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Real-time bidding is helping to propel the online ad market, as publishers and advertisers find more efficient ways to monetize inventory. But there may be a long way to go before media buyers and publishers are making the most of those efficiencies.
Less a third of US publishers (31%) offered media buyers the possibility of real-time bidding on their ad inventory in 2010, according to December research from real-time media management platform DataXu and DIGIDAY. That’s set to increase to 43.7% of publishers next year, but according to the report, they “still see it as a remnant resource.”
Publishers expect only 25.1% of all inventory to be available through real-time bidding this year. Display ads are most commonly put on the auction block, followed by rich media.
Publishers may be reluctant to step further into the space, with a quarter of respondents saying real-time bidding hurt their relationships with clients. While many publishers experienced the benefits of greater incremental revenues or better CPMs, some also reported losing money. Overall, 37% of respondents said real-time bidding increased their respective CPMs by an average of 31.7%, compared with 23% of publishers whose revenues declined by 37.5%.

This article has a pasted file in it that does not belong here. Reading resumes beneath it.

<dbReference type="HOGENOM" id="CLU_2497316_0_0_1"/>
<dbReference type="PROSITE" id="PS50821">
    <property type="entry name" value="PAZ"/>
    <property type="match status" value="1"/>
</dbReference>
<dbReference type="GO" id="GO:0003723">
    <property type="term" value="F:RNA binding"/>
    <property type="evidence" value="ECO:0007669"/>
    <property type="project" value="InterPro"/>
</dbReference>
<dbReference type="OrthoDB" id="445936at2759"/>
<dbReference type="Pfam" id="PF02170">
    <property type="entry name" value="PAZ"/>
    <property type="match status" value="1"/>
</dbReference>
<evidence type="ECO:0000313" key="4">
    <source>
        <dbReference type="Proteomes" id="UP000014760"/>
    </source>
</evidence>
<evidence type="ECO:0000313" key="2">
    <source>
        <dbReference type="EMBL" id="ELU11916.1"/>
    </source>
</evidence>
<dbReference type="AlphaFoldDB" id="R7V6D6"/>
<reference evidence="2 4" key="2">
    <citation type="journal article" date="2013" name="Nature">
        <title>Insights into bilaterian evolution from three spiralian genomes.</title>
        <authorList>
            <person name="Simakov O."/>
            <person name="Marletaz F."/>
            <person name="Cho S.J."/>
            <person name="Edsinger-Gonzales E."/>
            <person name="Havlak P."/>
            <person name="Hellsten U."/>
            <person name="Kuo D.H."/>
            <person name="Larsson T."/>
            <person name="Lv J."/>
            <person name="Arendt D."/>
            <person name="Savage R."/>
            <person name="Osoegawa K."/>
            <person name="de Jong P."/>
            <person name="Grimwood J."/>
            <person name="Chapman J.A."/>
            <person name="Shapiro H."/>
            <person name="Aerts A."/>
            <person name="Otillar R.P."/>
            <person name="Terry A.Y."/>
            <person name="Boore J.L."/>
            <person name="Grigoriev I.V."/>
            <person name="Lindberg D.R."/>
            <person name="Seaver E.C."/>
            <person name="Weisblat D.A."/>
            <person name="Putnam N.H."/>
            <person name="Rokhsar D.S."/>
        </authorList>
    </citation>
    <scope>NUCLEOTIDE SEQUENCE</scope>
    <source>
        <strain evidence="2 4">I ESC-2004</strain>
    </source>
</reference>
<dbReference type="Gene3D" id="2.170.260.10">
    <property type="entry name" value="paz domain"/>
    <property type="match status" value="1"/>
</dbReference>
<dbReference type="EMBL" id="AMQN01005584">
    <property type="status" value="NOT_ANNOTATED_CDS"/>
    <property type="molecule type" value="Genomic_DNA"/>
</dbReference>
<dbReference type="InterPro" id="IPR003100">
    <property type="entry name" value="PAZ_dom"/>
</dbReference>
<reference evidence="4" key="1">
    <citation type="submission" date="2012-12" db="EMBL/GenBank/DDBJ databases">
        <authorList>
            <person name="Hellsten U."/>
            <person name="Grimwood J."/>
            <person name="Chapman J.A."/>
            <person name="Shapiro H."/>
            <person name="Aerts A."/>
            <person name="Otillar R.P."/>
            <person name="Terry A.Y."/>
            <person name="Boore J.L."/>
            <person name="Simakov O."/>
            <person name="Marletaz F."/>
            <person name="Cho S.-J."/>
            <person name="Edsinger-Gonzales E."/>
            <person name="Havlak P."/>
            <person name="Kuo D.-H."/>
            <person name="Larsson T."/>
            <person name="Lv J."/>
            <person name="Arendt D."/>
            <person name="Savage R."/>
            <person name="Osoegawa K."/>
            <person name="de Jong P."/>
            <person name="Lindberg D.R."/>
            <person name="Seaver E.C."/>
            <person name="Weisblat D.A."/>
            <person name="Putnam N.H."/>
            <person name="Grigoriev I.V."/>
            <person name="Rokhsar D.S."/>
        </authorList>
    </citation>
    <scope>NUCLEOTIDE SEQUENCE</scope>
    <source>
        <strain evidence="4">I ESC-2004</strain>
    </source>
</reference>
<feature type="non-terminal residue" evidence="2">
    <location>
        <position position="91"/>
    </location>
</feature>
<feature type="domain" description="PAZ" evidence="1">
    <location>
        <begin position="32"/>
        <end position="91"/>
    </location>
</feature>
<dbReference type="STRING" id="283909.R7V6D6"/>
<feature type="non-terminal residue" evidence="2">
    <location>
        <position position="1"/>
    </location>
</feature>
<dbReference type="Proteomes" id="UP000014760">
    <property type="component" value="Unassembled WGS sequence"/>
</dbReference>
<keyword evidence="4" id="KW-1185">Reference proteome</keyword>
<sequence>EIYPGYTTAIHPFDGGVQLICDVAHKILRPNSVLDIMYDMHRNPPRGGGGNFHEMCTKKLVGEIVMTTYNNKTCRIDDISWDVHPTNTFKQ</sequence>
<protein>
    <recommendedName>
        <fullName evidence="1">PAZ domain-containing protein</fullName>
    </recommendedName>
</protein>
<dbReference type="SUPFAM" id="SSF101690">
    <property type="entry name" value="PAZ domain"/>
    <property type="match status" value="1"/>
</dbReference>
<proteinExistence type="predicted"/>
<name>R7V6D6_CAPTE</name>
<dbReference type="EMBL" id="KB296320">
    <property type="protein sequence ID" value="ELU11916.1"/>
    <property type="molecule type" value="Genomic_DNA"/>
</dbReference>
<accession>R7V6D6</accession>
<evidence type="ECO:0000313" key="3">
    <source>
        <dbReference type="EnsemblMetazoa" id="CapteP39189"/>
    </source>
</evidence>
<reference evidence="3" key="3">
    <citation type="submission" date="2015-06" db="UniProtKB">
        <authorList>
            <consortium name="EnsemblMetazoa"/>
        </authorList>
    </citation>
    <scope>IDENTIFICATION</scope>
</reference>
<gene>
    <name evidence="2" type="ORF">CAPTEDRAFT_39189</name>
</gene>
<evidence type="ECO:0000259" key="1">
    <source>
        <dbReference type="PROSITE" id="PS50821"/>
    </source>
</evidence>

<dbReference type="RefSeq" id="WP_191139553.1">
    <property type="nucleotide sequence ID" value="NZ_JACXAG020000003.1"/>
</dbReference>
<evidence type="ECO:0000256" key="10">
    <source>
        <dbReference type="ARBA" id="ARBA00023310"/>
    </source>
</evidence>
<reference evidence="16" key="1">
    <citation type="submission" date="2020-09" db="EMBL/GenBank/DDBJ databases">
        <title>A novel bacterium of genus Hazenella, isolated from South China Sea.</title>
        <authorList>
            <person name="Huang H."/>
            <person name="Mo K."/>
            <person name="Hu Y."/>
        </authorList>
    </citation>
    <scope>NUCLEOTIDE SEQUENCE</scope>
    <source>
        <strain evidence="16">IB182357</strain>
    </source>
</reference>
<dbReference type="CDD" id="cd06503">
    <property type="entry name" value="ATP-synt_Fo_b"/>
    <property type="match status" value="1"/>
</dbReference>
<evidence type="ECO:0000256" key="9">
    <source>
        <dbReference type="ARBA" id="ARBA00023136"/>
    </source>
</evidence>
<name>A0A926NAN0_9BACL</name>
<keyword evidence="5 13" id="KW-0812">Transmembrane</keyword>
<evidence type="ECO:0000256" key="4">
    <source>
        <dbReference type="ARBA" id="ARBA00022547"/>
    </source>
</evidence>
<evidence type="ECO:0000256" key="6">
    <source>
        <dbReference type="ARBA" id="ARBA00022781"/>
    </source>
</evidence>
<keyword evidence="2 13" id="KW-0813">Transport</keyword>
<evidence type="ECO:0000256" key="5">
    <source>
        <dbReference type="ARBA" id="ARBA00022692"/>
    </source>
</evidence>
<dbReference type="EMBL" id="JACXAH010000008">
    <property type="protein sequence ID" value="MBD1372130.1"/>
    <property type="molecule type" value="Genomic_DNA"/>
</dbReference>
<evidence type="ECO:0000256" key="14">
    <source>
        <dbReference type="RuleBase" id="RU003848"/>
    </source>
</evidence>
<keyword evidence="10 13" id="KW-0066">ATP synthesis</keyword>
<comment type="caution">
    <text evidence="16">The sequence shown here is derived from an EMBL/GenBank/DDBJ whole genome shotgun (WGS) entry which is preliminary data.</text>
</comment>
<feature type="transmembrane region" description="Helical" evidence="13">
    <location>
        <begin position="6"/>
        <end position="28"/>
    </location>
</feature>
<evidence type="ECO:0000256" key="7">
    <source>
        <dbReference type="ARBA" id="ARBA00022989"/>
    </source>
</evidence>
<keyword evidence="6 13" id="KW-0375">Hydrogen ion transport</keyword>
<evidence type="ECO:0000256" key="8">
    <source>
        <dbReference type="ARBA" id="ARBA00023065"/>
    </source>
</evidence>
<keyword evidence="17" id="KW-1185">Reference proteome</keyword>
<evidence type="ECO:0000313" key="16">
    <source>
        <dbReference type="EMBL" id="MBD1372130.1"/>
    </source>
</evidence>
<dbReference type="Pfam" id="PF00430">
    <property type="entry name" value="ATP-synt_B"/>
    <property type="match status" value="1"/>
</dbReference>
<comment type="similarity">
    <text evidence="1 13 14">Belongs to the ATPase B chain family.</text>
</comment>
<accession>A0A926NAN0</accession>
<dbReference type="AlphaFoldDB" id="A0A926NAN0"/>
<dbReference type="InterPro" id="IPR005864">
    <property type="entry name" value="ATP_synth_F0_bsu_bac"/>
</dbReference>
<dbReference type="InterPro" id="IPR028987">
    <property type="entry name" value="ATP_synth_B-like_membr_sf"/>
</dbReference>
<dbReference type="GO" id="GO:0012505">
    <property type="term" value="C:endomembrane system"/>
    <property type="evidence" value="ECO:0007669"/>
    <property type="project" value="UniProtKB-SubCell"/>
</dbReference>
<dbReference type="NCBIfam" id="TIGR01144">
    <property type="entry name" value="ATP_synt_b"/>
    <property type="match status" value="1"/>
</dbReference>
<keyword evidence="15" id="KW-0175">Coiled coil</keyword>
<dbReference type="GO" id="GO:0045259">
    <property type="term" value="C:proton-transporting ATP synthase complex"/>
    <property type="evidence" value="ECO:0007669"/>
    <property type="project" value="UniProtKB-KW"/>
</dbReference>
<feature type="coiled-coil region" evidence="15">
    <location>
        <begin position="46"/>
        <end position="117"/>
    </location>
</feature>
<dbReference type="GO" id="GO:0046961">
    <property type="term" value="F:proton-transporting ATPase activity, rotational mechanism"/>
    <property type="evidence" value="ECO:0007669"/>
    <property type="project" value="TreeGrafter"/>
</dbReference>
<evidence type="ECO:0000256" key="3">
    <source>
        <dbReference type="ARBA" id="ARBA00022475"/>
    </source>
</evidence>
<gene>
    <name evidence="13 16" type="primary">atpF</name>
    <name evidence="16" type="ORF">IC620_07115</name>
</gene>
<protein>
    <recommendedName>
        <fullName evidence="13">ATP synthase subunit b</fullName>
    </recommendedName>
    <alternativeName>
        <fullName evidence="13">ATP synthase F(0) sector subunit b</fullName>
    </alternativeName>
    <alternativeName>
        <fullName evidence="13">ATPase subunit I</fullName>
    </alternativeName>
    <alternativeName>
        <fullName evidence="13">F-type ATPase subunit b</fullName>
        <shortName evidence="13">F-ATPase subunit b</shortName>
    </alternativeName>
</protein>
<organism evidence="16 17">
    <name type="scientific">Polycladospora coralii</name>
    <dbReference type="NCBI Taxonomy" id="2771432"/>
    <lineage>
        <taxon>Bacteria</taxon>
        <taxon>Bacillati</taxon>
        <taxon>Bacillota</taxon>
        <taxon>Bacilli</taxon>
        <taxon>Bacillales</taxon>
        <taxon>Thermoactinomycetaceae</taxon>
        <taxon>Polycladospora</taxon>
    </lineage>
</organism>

On the media buyer side, advertisers and agencies alike are looking to put more dollars toward real-time bidding this year. Agencies said that on average they would shift 18% of their spending on ad networks in 2010 to demand-side platforms in 2011, and advertisers expected to move 11.3% of budgets in the same direction.
Among advertisers, 27.3% said they had used demand-side platforms, including real-time bidding, compared with 81.8% that used general ad networks. But more than a third of respondents (34.4%) said they would increase their use of demand-side platforms this year.
Companies in the real-time bidding space are attempting to open up the market further by teaming up to create efficiencies. Ad Age reported in December that several demand-side and real-time bidding platforms, including DataXu, created the group OpenRTB to have a single standard for bidding on inventory.
“For publishers,” Ad Age said, the new unit “will mean more potential buyers with access to their inventory; for agencies or marketers that buy online ad impressions, this coalition means more inventory at their fingertips.”
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Check out today’s other article, “Mobile as Critical In-Store Conduit.”
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